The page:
While I was marketing director for The Bicycle Casino in Los Angeles, I produced many successful events that created enormous revenue for the casino. The morning after one such event I drove into the parking lot of the casino and noticed an elderly woman crying into her hands. This image has haunted me to this day. I thought to myself, “Did I do this to her?” This is the question all the stakeholders in online gambling should ask themselves. Let’s not forget there is a human face in front of that computer screen.

Resources for Problem Gambling:

National Council on Problem Gambling, http://www.ncpgambling.org, 1-800-522-4700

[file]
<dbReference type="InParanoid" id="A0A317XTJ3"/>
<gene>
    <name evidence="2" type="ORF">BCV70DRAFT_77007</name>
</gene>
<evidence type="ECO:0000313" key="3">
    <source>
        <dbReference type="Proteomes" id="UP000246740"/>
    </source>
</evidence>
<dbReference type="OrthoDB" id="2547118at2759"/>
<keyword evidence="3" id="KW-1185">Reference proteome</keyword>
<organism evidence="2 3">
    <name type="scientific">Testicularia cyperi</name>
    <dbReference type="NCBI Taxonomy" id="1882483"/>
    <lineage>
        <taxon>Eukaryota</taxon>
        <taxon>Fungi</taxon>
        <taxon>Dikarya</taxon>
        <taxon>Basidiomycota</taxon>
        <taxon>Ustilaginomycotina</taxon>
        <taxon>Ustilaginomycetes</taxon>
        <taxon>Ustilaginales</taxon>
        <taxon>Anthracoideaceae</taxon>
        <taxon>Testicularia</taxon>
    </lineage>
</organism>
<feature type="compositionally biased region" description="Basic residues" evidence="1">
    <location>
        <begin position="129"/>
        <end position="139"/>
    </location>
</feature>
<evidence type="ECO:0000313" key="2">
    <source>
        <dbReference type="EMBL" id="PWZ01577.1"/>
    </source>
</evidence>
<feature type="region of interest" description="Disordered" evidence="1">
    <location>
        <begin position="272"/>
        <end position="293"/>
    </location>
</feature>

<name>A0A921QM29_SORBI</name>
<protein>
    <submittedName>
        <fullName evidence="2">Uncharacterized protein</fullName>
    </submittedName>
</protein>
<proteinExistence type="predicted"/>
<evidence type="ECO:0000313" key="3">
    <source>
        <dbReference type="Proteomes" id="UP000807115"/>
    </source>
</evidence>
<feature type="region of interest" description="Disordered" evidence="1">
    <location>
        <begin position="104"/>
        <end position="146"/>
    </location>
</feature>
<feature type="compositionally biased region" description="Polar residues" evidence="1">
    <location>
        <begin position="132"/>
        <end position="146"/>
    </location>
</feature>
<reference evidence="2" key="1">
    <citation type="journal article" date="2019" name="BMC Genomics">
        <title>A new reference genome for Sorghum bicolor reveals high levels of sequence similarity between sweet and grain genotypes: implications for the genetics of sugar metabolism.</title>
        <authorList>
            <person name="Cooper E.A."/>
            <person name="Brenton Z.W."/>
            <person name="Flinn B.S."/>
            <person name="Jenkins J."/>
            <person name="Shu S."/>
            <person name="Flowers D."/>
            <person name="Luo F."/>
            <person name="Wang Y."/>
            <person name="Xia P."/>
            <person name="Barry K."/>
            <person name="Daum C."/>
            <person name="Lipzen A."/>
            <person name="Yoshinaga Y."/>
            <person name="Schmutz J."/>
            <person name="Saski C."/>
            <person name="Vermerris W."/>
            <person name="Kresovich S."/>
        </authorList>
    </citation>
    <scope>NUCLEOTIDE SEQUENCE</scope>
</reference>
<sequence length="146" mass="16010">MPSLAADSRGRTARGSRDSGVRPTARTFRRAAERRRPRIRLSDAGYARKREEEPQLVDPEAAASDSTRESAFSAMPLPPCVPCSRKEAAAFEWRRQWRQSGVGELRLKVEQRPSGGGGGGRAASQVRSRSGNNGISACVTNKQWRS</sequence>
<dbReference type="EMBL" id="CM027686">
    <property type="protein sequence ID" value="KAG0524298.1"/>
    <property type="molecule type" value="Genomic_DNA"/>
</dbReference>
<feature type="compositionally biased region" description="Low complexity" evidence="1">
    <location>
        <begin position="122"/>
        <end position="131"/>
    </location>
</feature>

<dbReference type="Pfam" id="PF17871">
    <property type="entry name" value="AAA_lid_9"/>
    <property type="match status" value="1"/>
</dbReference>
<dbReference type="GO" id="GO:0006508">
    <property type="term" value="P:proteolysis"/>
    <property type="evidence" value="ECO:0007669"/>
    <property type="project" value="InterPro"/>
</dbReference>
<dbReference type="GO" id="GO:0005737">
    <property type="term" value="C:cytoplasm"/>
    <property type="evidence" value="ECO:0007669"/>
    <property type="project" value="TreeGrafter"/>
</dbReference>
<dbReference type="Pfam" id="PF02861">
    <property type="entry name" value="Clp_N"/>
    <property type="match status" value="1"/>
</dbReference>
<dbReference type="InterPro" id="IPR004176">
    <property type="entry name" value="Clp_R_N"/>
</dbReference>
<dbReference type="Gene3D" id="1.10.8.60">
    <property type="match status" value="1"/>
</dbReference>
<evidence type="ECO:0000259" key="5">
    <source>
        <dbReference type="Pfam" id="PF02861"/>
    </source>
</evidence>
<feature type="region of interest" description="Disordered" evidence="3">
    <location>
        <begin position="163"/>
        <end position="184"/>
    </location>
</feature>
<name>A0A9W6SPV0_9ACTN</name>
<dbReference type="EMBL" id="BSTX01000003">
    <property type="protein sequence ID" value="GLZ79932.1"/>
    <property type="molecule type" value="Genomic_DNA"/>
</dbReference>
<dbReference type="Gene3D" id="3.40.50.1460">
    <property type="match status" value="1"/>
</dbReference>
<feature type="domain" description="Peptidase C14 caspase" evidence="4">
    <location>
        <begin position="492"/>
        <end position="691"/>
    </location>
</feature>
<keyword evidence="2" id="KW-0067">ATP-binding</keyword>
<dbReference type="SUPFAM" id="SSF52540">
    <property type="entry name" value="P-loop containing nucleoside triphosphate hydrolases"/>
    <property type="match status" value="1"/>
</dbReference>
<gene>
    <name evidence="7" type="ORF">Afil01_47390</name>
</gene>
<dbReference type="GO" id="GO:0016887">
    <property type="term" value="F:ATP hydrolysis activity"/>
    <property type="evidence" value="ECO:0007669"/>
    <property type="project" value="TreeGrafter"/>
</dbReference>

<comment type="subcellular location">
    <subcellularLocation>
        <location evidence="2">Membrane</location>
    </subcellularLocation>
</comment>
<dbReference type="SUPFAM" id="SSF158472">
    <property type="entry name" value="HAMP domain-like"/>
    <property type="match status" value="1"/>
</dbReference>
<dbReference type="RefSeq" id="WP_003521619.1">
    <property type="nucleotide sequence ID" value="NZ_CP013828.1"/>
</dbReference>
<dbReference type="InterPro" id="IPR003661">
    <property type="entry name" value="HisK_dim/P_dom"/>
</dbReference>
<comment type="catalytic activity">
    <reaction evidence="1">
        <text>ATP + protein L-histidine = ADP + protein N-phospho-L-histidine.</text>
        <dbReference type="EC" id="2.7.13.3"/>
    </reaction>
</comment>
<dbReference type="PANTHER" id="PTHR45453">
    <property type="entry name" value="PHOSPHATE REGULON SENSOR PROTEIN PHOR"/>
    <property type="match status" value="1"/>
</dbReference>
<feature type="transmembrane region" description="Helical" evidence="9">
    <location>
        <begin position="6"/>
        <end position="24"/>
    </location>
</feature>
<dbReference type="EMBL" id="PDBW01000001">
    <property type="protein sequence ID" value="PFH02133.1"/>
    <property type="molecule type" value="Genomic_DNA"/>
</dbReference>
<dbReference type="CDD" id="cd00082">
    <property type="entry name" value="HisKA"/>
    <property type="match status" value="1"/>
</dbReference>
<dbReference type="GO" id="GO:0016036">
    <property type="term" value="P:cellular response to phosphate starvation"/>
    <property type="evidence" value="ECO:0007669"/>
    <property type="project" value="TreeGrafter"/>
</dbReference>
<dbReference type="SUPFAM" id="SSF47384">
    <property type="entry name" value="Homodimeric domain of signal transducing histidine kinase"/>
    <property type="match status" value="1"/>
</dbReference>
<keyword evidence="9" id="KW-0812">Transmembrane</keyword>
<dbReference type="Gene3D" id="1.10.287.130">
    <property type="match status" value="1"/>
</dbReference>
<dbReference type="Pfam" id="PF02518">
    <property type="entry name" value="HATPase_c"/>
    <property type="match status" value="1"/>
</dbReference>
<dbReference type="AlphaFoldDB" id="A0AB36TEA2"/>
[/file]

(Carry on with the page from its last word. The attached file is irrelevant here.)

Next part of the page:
Gamblers Anonymous, http://www.gamblersanonymous.org, 1-855-222-5542

Robert Turner is a legendary poker player and marketing expert.  Robert is most well-known for introducing the game of Omaha poker to Nevada in 1982 and to California in 1986.  He also created the Legends of Poker for the Bicycle Casino in 1995. He helped create Live at the Bike, the first live gaming site broadcast on the Internet in 2002.

He has spent over 30 years in casino marketing and player development and has served as an executive host at the Bicycle Casino and MGM Grand.  He is currently working with his new companies Crown Digital Games developing mobile apps and Vision Poker, a poker marketing group.

Find Robert on Facebook at www.facebook.com/thechipburner and on Twitter @thechipburner.  Contact Robert at robertturnerpoker@gmail.com for consulting, marketing or teaching.